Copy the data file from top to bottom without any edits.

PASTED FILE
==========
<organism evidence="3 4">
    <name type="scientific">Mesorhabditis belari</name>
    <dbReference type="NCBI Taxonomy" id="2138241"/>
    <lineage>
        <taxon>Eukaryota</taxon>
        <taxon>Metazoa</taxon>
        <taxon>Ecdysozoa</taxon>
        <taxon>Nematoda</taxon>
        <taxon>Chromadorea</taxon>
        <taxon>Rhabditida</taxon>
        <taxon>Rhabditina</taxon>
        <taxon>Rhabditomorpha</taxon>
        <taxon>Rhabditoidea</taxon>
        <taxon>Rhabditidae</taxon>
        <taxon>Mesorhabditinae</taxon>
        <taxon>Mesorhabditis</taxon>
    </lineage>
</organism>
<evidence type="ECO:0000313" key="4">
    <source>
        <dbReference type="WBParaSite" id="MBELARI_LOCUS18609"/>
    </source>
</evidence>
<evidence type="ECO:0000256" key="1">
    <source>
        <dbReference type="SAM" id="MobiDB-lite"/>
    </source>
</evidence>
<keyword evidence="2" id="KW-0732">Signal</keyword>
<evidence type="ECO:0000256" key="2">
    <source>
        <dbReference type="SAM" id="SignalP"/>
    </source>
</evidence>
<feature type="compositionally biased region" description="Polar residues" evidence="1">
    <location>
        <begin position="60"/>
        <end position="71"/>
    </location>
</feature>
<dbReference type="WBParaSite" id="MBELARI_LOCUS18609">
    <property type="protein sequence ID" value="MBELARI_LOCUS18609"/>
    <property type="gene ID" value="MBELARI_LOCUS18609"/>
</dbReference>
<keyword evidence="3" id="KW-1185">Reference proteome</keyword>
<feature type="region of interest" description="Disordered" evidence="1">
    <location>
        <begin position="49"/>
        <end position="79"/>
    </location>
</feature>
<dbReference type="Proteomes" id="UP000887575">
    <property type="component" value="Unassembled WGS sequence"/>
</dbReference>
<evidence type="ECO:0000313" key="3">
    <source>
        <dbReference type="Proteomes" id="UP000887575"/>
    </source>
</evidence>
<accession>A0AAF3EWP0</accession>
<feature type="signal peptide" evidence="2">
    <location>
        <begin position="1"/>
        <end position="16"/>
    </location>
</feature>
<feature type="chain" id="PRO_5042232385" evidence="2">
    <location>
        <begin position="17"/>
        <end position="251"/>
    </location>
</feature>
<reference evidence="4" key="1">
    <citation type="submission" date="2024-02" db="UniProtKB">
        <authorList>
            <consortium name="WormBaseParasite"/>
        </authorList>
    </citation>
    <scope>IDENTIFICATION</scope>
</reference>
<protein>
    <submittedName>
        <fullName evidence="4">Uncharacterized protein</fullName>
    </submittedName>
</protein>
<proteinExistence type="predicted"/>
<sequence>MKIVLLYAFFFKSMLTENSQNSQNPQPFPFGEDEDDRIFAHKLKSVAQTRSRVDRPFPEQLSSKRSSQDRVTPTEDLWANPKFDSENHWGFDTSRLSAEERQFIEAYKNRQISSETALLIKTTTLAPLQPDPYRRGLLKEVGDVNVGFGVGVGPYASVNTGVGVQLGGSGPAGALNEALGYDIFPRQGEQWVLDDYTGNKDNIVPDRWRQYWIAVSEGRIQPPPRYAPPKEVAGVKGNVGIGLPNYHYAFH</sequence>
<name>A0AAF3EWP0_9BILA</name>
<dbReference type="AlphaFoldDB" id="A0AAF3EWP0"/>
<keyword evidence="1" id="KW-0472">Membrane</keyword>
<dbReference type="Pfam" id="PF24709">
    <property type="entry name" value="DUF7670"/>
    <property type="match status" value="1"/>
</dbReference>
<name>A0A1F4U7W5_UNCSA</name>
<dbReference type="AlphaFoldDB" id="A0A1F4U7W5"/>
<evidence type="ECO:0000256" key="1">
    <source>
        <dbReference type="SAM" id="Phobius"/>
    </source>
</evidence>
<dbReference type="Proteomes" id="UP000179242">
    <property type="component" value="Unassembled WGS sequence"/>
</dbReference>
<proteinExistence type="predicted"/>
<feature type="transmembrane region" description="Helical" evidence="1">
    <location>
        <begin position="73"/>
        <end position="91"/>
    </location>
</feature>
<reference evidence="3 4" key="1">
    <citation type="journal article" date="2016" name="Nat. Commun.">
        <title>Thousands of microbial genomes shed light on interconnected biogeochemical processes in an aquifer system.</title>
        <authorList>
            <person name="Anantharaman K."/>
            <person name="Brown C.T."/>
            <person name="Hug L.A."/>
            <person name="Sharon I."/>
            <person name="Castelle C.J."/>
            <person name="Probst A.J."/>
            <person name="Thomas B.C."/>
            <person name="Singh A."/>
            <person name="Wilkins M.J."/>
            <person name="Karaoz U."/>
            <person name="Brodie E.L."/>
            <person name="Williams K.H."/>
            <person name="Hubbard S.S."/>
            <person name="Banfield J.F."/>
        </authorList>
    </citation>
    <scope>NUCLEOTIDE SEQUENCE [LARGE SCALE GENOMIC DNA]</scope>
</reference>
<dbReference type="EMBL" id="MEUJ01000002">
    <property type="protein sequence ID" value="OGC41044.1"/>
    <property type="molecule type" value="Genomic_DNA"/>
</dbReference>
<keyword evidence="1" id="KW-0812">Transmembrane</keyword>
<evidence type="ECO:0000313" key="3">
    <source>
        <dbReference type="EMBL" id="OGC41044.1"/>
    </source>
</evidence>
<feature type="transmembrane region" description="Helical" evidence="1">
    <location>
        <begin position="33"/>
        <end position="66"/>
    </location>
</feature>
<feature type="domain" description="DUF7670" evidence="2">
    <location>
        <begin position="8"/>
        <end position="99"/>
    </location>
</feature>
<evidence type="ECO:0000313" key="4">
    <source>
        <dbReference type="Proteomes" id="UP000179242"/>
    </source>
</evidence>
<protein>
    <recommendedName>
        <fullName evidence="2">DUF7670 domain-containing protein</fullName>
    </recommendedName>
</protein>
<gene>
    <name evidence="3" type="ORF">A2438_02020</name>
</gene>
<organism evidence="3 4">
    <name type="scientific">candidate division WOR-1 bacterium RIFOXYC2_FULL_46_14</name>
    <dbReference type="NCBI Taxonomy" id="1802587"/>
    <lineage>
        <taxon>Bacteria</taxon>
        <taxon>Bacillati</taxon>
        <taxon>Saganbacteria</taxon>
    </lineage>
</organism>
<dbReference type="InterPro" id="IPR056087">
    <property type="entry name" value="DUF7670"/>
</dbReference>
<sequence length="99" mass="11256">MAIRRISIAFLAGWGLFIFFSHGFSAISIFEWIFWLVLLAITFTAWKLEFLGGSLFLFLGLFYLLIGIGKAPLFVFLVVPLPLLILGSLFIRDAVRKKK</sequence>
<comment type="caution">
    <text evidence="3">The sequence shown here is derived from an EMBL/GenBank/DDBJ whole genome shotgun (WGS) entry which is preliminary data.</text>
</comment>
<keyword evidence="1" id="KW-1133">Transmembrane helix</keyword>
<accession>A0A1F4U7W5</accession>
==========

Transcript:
<organism evidence="3 4">
    <name type="scientific">Mesorhabditis belari</name>
    <dbReference type="NCBI Taxonomy" id="2138241"/>
    <lineage>
        <taxon>Eukaryota</taxon>
        <taxon>Metazoa</taxon>
        <taxon>Ecdysozoa</taxon>
        <taxon>Nematoda</taxon>
        <taxon>Chromadorea</taxon>
        <taxon>Rhabditida</taxon>
        <taxon>Rhabditina</taxon>
        <taxon>Rhabditomorpha</taxon>
        <taxon>Rhabditoidea</taxon>
        <taxon>Rhabditidae</taxon>
        <taxon>Mesorhabditinae</taxon>
        <taxon>Mesorhabditis</taxon>
    </lineage>
</organism>
<evidence type="ECO:0000313" key="4">
    <source>
        <dbReference type="WBParaSite" id="MBELARI_LOCUS18609"/>
    </source>
</evidence>
<evidence type="ECO:0000256" key="1">
    <source>
        <dbReference type="SAM" id="MobiDB-lite"/>
    </source>
</evidence>
<keyword evidence="2" id="KW-0732">Signal</keyword>
<evidence type="ECO:0000256" key="2">
    <source>
        <dbReference type="SAM" id="SignalP"/>
    </source>
</evidence>
<feature type="compositionally biased region" description="Polar residues" evidence="1">
    <location>
        <begin position="60"/>
        <end position="71"/>
    </location>
</feature>
<dbReference type="WBParaSite" id="MBELARI_LOCUS18609">
    <property type="protein sequence ID" value="MBELARI_LOCUS18609"/>
    <property type="gene ID" value="MBELARI_LOCUS18609"/>
</dbReference>
<keyword evidence="3" id="KW-1185">Reference proteome</keyword>
<feature type="region of interest" description="Disordered" evidence="1">
    <location>
        <begin position="49"/>
        <end position="79"/>
    </location>
</feature>
<dbReference type="Proteomes" id="UP000887575">
    <property type="component" value="Unassembled WGS sequence"/>
</dbReference>
<evidence type="ECO:0000313" key="3">
    <source>
        <dbReference type="Proteomes" id="UP000887575"/>
    </source>
</evidence>
<accession>A0AAF3EWP0</accession>
<feature type="signal peptide" evidence="2">
    <location>
        <begin position="1"/>
        <end position="16"/>
    </location>
</feature>
<feature type="chain" id="PRO_5042232385" evidence="2">
    <location>
        <begin position="17"/>
        <end position="251"/>
    </location>
</feature>
<reference evidence="4" key="1">
    <citation type="submission" date="2024-02" db="UniProtKB">
        <authorList>
            <consortium name="WormBaseParasite"/>
        </authorList>
    </citation>
    <scope>IDENTIFICATION</scope>
</reference>
<protein>
    <submittedName>
        <fullName evidence="4">Uncharacterized protein</fullName>
    </submittedName>
</protein>
<proteinExistence type="predicted"/>
<sequence>MKIVLLYAFFFKSMLTENSQNSQNPQPFPFGEDEDDRIFAHKLKSVAQTRSRVDRPFPEQLSSKRSSQDRVTPTEDLWANPKFDSENHWGFDTSRLSAEERQFIEAYKNRQISSETALLIKTTTLAPLQPDPYRRGLLKEVGDVNVGFGVGVGPYASVNTGVGVQLGGSGPAGALNEALGYDIFPRQGEQWVLDDYTGNKDNIVPDRWRQYWIAVSEGRIQPPPRYAPPKEVAGVKGNVGIGLPNYHYAFH</sequence>
<name>A0AAF3EWP0_9BILA</name>
<dbReference type="AlphaFoldDB" id="A0AAF3EWP0"/>
<keyword evidence="1" id="KW-0472">Membrane</keyword>
<dbReference type="Pfam" id="PF24709">
    <property type="entry name" value="DUF7670"/>
    <property type="match status" value="1"/>
</dbReference>
<name>A0A1F4U7W5_UNCSA</name>
<dbReference type="AlphaFoldDB" id="A0A1F4U7W5"/>
<evidence type="ECO:0000256" key="1">
    <source>
        <dbReference type="SAM" id="Phobius"/>
    </source>
</evidence>
<dbReference type="Proteomes" id="UP000179242">
    <property type="component" value="Unassembled WGS sequence"/>
</dbReference>
<proteinExistence type="predicted"/>
<feature type="transmembrane region" description="Helical" evidence="1">
    <location>
        <begin position="73"/>
        <end position="91"/>
    </location>
</feature>
<reference evidence="3 4" key="1">
    <citation type="journal article" date="2016" name="Nat. Commun.">
        <title>Thousands of microbial genomes shed light on interconnected biogeochemical processes in an aquifer system.</title>
        <authorList>
            <person name="Anantharaman K."/>
            <person name="Brown C.T."/>
            <person name="Hug L.A."/>
            <person name="Sharon I."/>
            <person name="Castelle C.J."/>
            <person name="Probst A.J."/>
            <person name="Thomas B.C."/>
            <person name="Singh A."/>
            <person name="Wilkins M.J."/>
            <person name="Karaoz U."/>
            <person name="Brodie E.L."/>
            <person name="Williams K.H."/>
            <person name="Hubbard S.S."/>
            <person name="Banfield J.F."/>
        </authorList>
    </citation>
    <scope>NUCLEOTIDE SEQUENCE [LARGE SCALE GENOMIC DNA]</scope>
</reference>
<dbReference type="EMBL" id="MEUJ01000002">
    <property type="protein sequence ID" value="OGC41044.1"/>
    <property type="molecule type" value="Genomic_DNA"/>
</dbReference>
<keyword evidence="1" id="KW-0812">Transmembrane</keyword>
<evidence type="ECO:0000313" key="3">
    <source>
        <dbReference type="EMBL" id="OGC41044.1"/>
    </source>
</evidence>
<feature type="transmembrane region" description="Helical" evidence="1">
    <location>
        <begin position="33"/>
        <end position="66"/>
    </location>
</feature>
<feature type="domain" description="DUF7670" evidence="2">
    <location>
        <begin position="8"/>
        <end position="99"/>
    </location>
</feature>
<evidence type="ECO:0000313" key="4">
    <source>
        <dbReference type="Proteomes" id="UP000179242"/>
    </source>
</evidence>
<protein>
    <recommendedName>
        <fullName evidence="2">DUF7670 domain-containing protein</fullName>
    </recommendedName>
</protein>
<gene>
    <name evidence="3" type="ORF">A2438_02020</name>
</gene>
<organism evidence="3 4">
    <name type="scientific">candidate division WOR-1 bacterium RIFOXYC2_FULL_46_14</name>
    <dbReference type="NCBI Taxonomy" id="1802587"/>
    <lineage>
        <taxon>Bacteria</taxon>
        <taxon>Bacillati</taxon>
        <taxon>Saganbacteria</taxon>
    </lineage>
</organism>
<dbReference type="InterPro" id="IPR056087">
    <property type="entry name" value="DUF7670"/>
</dbReference>
<sequence length="99" mass="11256">MAIRRISIAFLAGWGLFIFFSHGFSAISIFEWIFWLVLLAITFTAWKLEFLGGSLFLFLGLFYLLIGIGKAPLFVFLVVPLPLLILGSLFIRDAVRKKK</sequence>
<comment type="caution">
    <text evidence="3">The sequence shown here is derived from an EMBL/GenBank/DDBJ whole genome shotgun (WGS) entry which is preliminary data.</text>
</comment>
<keyword evidence="1" id="KW-1133">Transmembrane helix</keyword>
<accession>A0A1F4U7W5</accession>